Thursday, July 27, 2023


Let's talk about Quiche: The success ratio for quiche is  1 part egg to 2 parts dairy, by weight. A standard large egg weighs two ounces and 1/2 cup of dairy (whole milk) is four ounces, therefore a handy 1:2 ratio. The dairy should be whole milk or cream or a combination -- my faovrite off the shelf dairy for quiche is half-and-half.  If you're using whole milk, that's all good too. The number of eggs and volume of cream you'll need vary depending on the overall volume of the dish you're baking in. I like a deep dish quiche, so I use a ramekin, but it's fine to use the standard pie plate. Whatever you're using, fill it with water to the place where you'd like your quiche level to be, then pour that into a large measuring vessel to get a good idea of how many eggs and how much cream you'll need. A standard 9" pie pan usually needs 3 eggs and 1.5 cups of dairy; deep dish can take up to twice that, which is lovely if you're swimming in eggs as I sometimes am. 

If you use a crust for your quiche, you'll want to par bake it (baking it almost fully) befor adding the custard mix so that the crust doesn't get soggy during baking. I frequently skip the crust, which makes people call this a frittata, but okay, it's not. If you're trying to cut carbs or need to be gluten free, skip the crust. If you have extra time and don't mind, by all means make a crust  The buttery flaky goodness really shows off the eggs and is a perfect blend of flavors. Whatever you choose, make sure your crust comes high enough to hold the quiche, preferably over the edge of the baking dish. I like to keep a couple crusts in the freezer for deep dish pie plate quiche, but if you're going with a ramekin, the easiest thing to do is usually to make the crust and then press it into the (pre-greased) ramekin after rolling it out. Baking a crust is pretty forgiving, and is an ideal activity for a warming oven. Once it gets to 325, pop the dish-with-crust into the oven and let it do its thing for about 20-30 (first twenty minutes with pie weights / beans to keep its shape) minutes or until browned.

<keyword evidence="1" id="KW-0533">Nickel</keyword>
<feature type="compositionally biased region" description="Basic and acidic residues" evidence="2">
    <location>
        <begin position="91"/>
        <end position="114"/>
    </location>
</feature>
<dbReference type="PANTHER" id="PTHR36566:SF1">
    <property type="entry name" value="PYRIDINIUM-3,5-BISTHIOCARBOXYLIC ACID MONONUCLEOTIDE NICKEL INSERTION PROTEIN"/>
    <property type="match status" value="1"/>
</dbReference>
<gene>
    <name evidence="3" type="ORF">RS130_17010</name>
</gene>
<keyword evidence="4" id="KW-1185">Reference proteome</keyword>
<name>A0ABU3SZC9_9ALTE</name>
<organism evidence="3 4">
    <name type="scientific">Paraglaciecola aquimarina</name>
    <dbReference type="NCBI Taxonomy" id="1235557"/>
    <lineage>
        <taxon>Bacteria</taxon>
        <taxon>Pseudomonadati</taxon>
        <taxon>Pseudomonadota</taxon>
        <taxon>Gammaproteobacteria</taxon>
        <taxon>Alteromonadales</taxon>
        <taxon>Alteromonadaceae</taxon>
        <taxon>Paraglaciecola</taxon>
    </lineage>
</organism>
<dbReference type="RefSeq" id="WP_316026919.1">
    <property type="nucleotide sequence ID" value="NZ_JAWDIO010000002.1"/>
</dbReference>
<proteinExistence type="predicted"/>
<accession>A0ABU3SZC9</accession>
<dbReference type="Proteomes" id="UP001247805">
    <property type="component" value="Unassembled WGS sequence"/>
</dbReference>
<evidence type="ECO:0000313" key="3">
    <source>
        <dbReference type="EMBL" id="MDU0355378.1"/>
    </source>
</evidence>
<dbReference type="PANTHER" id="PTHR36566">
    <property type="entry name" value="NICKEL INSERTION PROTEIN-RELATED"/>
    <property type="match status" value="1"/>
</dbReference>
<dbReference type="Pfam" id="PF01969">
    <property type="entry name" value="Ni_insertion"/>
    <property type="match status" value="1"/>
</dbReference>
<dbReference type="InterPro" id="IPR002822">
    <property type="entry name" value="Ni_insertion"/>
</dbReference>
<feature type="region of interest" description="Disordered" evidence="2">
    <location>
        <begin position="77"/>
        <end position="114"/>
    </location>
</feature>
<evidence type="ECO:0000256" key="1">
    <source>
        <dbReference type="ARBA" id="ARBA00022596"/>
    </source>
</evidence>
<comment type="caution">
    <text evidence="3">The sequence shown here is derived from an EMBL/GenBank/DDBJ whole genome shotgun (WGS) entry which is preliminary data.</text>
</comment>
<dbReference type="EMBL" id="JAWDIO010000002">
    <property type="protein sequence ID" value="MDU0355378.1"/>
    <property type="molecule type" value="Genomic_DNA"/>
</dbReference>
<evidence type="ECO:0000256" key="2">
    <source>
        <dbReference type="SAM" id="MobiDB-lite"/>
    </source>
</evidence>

For fillings, you can choose literally anything, and this makes quiche the perfect companion to seasonal cooking. Whatever vegetables and cheese you have on hand, especially the ones that are on their absolute last day for useability, are exactly the ones you need for quiche.  Leftover meats are great too as long as they are already cooked and drained or dry. Ideal volume of filling is about a cup each of cheese and vegetables (including meats here), but it's not going to wreck anything if you have less (they quiche will simply be more eggy). They key here is to make sure your filling ingredients are dry so that they don't make the quiche watery during baking. Tomatoes are esecially notorious for wrecking a quiche, and can be handled by chopping the tomato in advance and letting the juice drain. They will still impart a little water during baking, so if you use tomatoes, try to pair it with a very dry cheese (like feta). My favorite quiche is the basic custard with gruyere cheese and no vegetables at all, a dash of nutmeg and black pepper whisked into the base. Whatever you're using, layer half the cheese evenly on the crust, then add the vegetables, then add the remaining cheese on top. Pour the egg and dairy mix over the filling. 

For a very deep ramekin, hotter is better -- I like 425-450 -- but for a pie plate, you can go as cool as 350. 

Place the dish on a baking sheet, and bake 40-50 minutes, until the edges are set but the middle jiggles just a a touch. Cover the quiche with tinfoil if you're concerned that the top or crust might burn. Let the quiche rest for 15 more minutes after removing from the oven -- this will finish the cooking proess and set the middle of the quiche. Serve at room temperature or cooler. 

Some classic fillings:
Broccoli & Cheddar
Ham & Smoked Gouda
Spinach & Mushrooms
Swiss Chard & Bacon